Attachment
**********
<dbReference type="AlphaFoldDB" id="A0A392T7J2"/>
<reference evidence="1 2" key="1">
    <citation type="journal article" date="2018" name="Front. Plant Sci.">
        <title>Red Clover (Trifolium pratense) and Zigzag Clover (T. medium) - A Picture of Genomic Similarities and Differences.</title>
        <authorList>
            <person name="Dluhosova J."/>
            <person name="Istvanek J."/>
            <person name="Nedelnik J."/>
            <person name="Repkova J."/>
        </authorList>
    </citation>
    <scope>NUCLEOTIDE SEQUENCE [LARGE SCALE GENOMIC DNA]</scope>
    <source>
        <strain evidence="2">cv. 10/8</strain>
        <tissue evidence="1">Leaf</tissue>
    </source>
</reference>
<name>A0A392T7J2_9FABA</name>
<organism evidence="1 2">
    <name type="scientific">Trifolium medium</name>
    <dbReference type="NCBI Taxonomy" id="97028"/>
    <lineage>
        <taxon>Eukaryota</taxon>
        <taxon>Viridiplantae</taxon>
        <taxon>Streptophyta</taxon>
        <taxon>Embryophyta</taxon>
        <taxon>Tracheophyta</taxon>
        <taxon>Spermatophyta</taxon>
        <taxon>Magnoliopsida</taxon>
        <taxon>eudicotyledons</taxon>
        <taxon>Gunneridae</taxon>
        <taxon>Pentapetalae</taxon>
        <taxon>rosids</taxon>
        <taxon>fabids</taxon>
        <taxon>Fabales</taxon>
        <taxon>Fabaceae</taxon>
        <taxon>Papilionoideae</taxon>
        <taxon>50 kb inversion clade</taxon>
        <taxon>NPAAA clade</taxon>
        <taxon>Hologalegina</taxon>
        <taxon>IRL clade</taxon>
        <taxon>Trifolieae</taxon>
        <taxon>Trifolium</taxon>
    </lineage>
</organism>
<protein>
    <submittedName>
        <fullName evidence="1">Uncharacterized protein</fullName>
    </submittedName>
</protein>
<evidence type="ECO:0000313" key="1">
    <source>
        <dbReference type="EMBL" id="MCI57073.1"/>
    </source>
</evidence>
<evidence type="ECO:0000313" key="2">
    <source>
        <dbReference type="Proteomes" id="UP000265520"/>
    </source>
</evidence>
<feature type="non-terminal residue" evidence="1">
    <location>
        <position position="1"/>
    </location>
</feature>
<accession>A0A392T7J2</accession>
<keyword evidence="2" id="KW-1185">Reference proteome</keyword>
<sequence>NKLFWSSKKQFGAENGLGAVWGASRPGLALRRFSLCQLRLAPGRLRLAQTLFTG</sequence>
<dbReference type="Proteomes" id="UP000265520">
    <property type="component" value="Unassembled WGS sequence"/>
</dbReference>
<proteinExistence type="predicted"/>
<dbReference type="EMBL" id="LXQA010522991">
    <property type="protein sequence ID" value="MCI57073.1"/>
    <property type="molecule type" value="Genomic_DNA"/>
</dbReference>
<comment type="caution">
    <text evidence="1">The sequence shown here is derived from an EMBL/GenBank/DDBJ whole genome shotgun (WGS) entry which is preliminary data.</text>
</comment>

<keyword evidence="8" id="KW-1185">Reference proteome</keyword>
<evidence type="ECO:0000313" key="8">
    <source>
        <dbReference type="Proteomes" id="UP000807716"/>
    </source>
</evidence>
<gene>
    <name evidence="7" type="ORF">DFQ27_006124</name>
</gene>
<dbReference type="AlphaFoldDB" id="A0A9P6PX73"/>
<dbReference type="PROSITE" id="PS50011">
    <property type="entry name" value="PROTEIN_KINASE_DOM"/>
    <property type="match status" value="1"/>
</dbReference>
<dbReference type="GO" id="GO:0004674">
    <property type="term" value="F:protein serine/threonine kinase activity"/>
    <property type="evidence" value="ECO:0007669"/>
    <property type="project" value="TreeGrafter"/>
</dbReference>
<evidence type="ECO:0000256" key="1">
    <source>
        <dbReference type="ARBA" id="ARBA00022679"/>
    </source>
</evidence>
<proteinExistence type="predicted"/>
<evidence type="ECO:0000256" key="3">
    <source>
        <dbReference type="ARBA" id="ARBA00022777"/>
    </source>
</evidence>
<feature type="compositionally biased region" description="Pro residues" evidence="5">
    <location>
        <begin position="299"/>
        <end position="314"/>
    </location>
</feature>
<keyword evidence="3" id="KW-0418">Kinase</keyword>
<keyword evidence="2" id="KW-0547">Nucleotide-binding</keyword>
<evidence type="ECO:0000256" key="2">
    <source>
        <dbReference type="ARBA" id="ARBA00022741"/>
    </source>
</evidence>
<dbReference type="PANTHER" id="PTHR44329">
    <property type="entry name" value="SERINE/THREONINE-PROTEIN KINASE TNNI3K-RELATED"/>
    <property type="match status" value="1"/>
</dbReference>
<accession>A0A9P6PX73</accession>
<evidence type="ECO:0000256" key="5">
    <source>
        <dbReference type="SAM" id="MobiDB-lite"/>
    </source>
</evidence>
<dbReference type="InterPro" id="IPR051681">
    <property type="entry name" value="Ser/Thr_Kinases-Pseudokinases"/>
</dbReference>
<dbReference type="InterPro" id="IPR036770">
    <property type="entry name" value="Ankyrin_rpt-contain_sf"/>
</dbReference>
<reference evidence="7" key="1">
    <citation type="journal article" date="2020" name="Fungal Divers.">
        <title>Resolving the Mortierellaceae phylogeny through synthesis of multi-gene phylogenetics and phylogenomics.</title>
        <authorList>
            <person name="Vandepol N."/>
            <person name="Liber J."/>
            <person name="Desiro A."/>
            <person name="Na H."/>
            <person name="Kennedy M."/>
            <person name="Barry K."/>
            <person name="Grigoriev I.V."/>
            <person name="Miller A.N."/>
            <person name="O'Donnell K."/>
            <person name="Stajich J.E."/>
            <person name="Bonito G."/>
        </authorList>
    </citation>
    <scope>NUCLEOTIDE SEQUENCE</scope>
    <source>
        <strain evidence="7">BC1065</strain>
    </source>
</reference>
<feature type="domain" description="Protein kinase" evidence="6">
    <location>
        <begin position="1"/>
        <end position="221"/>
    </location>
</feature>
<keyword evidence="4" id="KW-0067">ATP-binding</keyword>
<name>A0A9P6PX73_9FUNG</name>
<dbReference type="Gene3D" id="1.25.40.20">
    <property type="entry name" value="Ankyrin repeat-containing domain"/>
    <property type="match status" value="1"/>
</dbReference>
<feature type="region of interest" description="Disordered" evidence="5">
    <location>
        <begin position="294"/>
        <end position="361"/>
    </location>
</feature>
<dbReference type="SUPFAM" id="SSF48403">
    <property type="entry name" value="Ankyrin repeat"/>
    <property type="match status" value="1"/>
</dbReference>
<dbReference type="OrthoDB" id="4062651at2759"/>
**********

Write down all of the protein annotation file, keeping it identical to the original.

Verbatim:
<dbReference type="AlphaFoldDB" id="A0A392T7J2"/>
<reference evidence="1 2" key="1">
    <citation type="journal article" date="2018" name="Front. Plant Sci.">
        <title>Red Clover (Trifolium pratense) and Zigzag Clover (T. medium) - A Picture of Genomic Similarities and Differences.</title>
        <authorList>
            <person name="Dluhosova J."/>
            <person name="Istvanek J."/>
            <person name="Nedelnik J."/>
            <person name="Repkova J."/>
        </authorList>
    </citation>
    <scope>NUCLEOTIDE SEQUENCE [LARGE SCALE GENOMIC DNA]</scope>
    <source>
        <strain evidence="2">cv. 10/8</strain>
        <tissue evidence="1">Leaf</tissue>
    </source>
</reference>
<name>A0A392T7J2_9FABA</name>
<organism evidence="1 2">
    <name type="scientific">Trifolium medium</name>
    <dbReference type="NCBI Taxonomy" id="97028"/>
    <lineage>
        <taxon>Eukaryota</taxon>
        <taxon>Viridiplantae</taxon>
        <taxon>Streptophyta</taxon>
        <taxon>Embryophyta</taxon>
        <taxon>Tracheophyta</taxon>
        <taxon>Spermatophyta</taxon>
        <taxon>Magnoliopsida</taxon>
        <taxon>eudicotyledons</taxon>
        <taxon>Gunneridae</taxon>
        <taxon>Pentapetalae</taxon>
        <taxon>rosids</taxon>
        <taxon>fabids</taxon>
        <taxon>Fabales</taxon>
        <taxon>Fabaceae</taxon>
        <taxon>Papilionoideae</taxon>
        <taxon>50 kb inversion clade</taxon>
        <taxon>NPAAA clade</taxon>
        <taxon>Hologalegina</taxon>
        <taxon>IRL clade</taxon>
        <taxon>Trifolieae</taxon>
        <taxon>Trifolium</taxon>
    </lineage>
</organism>
<protein>
    <submittedName>
        <fullName evidence="1">Uncharacterized protein</fullName>
    </submittedName>
</protein>
<evidence type="ECO:0000313" key="1">
    <source>
        <dbReference type="EMBL" id="MCI57073.1"/>
    </source>
</evidence>
<evidence type="ECO:0000313" key="2">
    <source>
        <dbReference type="Proteomes" id="UP000265520"/>
    </source>
</evidence>
<feature type="non-terminal residue" evidence="1">
    <location>
        <position position="1"/>
    </location>
</feature>
<accession>A0A392T7J2</accession>
<keyword evidence="2" id="KW-1185">Reference proteome</keyword>
<sequence>NKLFWSSKKQFGAENGLGAVWGASRPGLALRRFSLCQLRLAPGRLRLAQTLFTG</sequence>
<dbReference type="Proteomes" id="UP000265520">
    <property type="component" value="Unassembled WGS sequence"/>
</dbReference>
<proteinExistence type="predicted"/>
<dbReference type="EMBL" id="LXQA010522991">
    <property type="protein sequence ID" value="MCI57073.1"/>
    <property type="molecule type" value="Genomic_DNA"/>
</dbReference>
<comment type="caution">
    <text evidence="1">The sequence shown here is derived from an EMBL/GenBank/DDBJ whole genome shotgun (WGS) entry which is preliminary data.</text>
</comment>

<keyword evidence="8" id="KW-1185">Reference proteome</keyword>
<evidence type="ECO:0000313" key="8">
    <source>
        <dbReference type="Proteomes" id="UP000807716"/>
    </source>
</evidence>
<gene>
    <name evidence="7" type="ORF">DFQ27_006124</name>
</gene>
<dbReference type="AlphaFoldDB" id="A0A9P6PX73"/>
<dbReference type="PROSITE" id="PS50011">
    <property type="entry name" value="PROTEIN_KINASE_DOM"/>
    <property type="match status" value="1"/>
</dbReference>
<dbReference type="GO" id="GO:0004674">
    <property type="term" value="F:protein serine/threonine kinase activity"/>
    <property type="evidence" value="ECO:0007669"/>
    <property type="project" value="TreeGrafter"/>
</dbReference>
<evidence type="ECO:0000256" key="1">
    <source>
        <dbReference type="ARBA" id="ARBA00022679"/>
    </source>
</evidence>
<proteinExistence type="predicted"/>
<evidence type="ECO:0000256" key="3">
    <source>
        <dbReference type="ARBA" id="ARBA00022777"/>
    </source>
</evidence>
<feature type="compositionally biased region" description="Pro residues" evidence="5">
    <location>
        <begin position="299"/>
        <end position="314"/>
    </location>
</feature>
<keyword evidence="3" id="KW-0418">Kinase</keyword>
<keyword evidence="2" id="KW-0547">Nucleotide-binding</keyword>
<evidence type="ECO:0000256" key="2">
    <source>
        <dbReference type="ARBA" id="ARBA00022741"/>
    </source>
</evidence>
<dbReference type="PANTHER" id="PTHR44329">
    <property type="entry name" value="SERINE/THREONINE-PROTEIN KINASE TNNI3K-RELATED"/>
    <property type="match status" value="1"/>
</dbReference>
<accession>A0A9P6PX73</accession>
<evidence type="ECO:0000256" key="5">
    <source>
        <dbReference type="SAM" id="MobiDB-lite"/>
    </source>
</evidence>
<dbReference type="InterPro" id="IPR051681">
    <property type="entry name" value="Ser/Thr_Kinases-Pseudokinases"/>
</dbReference>
<dbReference type="InterPro" id="IPR036770">
    <property type="entry name" value="Ankyrin_rpt-contain_sf"/>
</dbReference>
<reference evidence="7" key="1">
    <citation type="journal article" date="2020" name="Fungal Divers.">
        <title>Resolving the Mortierellaceae phylogeny through synthesis of multi-gene phylogenetics and phylogenomics.</title>
        <authorList>
            <person name="Vandepol N."/>
            <person name="Liber J."/>
            <person name="Desiro A."/>
            <person name="Na H."/>
            <person name="Kennedy M."/>
            <person name="Barry K."/>
            <person name="Grigoriev I.V."/>
            <person name="Miller A.N."/>
            <person name="O'Donnell K."/>
            <person name="Stajich J.E."/>
            <person name="Bonito G."/>
        </authorList>
    </citation>
    <scope>NUCLEOTIDE SEQUENCE</scope>
    <source>
        <strain evidence="7">BC1065</strain>
    </source>
</reference>
<feature type="domain" description="Protein kinase" evidence="6">
    <location>
        <begin position="1"/>
        <end position="221"/>
    </location>
</feature>
<keyword evidence="4" id="KW-0067">ATP-binding</keyword>
<name>A0A9P6PX73_9FUNG</name>
<dbReference type="Gene3D" id="1.25.40.20">
    <property type="entry name" value="Ankyrin repeat-containing domain"/>
    <property type="match status" value="1"/>
</dbReference>
<feature type="region of interest" description="Disordered" evidence="5">
    <location>
        <begin position="294"/>
        <end position="361"/>
    </location>
</feature>
<dbReference type="SUPFAM" id="SSF48403">
    <property type="entry name" value="Ankyrin repeat"/>
    <property type="match status" value="1"/>
</dbReference>
<dbReference type="OrthoDB" id="4062651at2759"/>